Hispanic Heritage Series
Part V of VI
Senator Aguilar continues to do it all with aplomb
As she now enters the twilight period of her second and final term in office, Colorado State Senator Irene Aguilar, M.D., is not taking on her role with complacency.
After watching Donald Trump attempt to enact what the U.S. Supreme Court characterized as a Muslim travel ban; make claims about the weather and the crowd size at his inaugural address; and direct the Homeland Security and Justice departments to withhold federal funds from sanctuary cities in his first week in office, the mother of a person with developmental disabilities, physician, Latina and Senator had already had enough.
“I am shocked and saddened by the actions of President Trump his very first week in office,” Aguilar stated. “As a woman, he wants to tell me what I can and cannot do with my own body. As a physician, he is interfering with my relationship with my patients and threatening to take away their health coverage. As a Latina, he is creating barriers for different ethnic/religious communities that may keep them from being with their families, which is clearly discrimination. And as a mother of a person with significant physical and cognitive challenges, he is threatening the safety net for my daughter and the parents and families of thousands of others.”
Several individuals have spoken out against Trump over his first nine months in office, but few have amassed the accolades and achievements of Aguilar who as a professional, politician and person has paved a path many would be so fortunate to follow.
Aguilar grew up in inner city Chicago and was the first in her family to complete college. After earning her medical degree from University of Chicago-Pritzker School of Medicine, Aguilar spent her residency at the University of Colorado Health Sciences Center before moving on to work at Denver’s Westside Family Health Center, where she has been a Primary Care Provider since 1989.
“It’s good to hear stories like that,” said Jennifer Montoya, 22, of Aurora who is on track to graduate from University of Colorado-Colorado Springs in 2018 and plans to pursue a medical degree. “I was also the first in my family to go to college and I didn’t want to let it go to waste. I think when you’re ‘one of the first’ so to speak, there is an added degree of importance and maybe expectation. For some people that may cause a bit of anxiety, but for others it can be a real driving force. Sounds like it was one for her. I know it’s been one for me.”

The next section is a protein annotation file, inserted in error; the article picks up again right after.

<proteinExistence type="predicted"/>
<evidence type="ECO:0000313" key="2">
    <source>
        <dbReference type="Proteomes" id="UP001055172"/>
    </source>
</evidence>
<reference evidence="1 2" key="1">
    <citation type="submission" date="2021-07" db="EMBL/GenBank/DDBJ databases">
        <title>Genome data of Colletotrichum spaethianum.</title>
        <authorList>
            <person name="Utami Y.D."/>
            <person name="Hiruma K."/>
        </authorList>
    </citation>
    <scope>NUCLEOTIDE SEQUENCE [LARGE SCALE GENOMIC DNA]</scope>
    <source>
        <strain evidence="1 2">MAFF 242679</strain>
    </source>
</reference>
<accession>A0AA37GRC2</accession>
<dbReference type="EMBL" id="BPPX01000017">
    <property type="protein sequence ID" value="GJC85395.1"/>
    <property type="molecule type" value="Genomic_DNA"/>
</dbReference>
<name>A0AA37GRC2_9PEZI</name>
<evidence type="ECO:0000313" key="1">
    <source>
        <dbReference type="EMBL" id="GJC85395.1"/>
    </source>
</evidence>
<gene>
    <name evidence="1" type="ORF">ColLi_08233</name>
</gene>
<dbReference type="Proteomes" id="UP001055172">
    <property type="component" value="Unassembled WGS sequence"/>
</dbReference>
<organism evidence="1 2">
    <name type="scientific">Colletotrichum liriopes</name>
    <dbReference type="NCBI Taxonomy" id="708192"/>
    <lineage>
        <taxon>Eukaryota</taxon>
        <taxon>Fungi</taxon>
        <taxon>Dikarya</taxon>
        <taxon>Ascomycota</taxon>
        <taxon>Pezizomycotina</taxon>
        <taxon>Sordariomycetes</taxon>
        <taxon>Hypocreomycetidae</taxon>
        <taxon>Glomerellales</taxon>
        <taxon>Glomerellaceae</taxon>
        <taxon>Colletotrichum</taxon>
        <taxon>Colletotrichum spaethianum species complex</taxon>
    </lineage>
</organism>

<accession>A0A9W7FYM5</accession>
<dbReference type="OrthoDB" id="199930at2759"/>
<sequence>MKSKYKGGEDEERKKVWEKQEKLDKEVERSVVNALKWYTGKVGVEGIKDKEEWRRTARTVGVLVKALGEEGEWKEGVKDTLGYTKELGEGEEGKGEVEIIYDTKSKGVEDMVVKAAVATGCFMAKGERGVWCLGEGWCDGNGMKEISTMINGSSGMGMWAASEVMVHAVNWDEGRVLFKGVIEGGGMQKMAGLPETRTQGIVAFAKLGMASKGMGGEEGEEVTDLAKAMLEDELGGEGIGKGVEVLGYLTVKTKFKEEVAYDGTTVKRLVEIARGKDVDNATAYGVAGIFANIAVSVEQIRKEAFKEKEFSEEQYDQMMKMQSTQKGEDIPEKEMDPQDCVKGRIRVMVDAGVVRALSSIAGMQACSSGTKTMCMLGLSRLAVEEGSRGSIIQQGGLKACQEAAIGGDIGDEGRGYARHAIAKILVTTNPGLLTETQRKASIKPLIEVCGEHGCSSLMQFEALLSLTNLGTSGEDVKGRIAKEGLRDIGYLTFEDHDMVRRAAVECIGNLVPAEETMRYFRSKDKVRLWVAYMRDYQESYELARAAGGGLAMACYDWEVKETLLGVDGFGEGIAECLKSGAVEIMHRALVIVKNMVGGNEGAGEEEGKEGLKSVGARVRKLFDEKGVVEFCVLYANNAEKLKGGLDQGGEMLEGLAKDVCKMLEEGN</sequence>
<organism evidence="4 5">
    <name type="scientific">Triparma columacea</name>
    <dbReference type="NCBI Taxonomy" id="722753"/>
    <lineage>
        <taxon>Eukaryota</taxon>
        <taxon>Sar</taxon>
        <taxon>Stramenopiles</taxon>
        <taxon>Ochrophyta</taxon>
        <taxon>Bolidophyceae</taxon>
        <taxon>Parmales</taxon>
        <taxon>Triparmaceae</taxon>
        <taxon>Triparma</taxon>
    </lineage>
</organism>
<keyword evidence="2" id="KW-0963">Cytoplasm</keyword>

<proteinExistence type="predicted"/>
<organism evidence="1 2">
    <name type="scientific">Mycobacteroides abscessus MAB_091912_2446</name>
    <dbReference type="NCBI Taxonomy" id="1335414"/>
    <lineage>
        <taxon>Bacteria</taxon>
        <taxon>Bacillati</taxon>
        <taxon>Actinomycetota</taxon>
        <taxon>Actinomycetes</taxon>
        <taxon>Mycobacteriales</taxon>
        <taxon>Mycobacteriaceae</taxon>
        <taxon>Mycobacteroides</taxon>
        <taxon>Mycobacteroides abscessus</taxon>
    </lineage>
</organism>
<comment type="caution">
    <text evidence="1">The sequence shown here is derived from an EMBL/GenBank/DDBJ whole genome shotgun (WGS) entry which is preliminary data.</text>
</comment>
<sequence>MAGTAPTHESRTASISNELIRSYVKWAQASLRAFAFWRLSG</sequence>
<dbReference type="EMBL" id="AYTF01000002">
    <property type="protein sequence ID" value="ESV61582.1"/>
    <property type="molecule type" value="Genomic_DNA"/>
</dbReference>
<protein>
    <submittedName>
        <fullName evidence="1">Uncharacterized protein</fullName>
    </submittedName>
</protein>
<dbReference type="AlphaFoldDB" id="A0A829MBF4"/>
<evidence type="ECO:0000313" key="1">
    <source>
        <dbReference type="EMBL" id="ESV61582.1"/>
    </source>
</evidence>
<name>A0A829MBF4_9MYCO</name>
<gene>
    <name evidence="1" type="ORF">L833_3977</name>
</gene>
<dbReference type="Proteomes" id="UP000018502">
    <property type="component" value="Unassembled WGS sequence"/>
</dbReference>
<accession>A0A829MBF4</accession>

As a politician, Aguilar has addressed several things that are important to her and her constituents through legislation. In 2014 alone she co-sponsored bills that extended the reach of family medicine residency programs in underserved and rural areas in the state; created a 12-member expert commission to analyze health care in Colorado and make recommendations on how to make it more affordable; and required schools to provide data on their immunization rates as requested by parents.
As a physician, Aguilar is well versed on health care and health care reform, something she holds dearly. Though not entirely enamored with Obamacare, Aguilar has said that Colorado has benefitted from it.
“I can definitively say that without the (Affordable Care Act), Colorado would never have been able to offer Medicaid to childless adults living in poverty,” Aguilar said. “Having worked at the safety net for so many years, I saw the people who did not have ‘government’ health care until their kidneys failed or they developed strokes or cancer.”
Though her time as senator will end in 2018, Aguilar, who has been devoted to community service, her profession and her family for decades, will still have plenty to look forward to.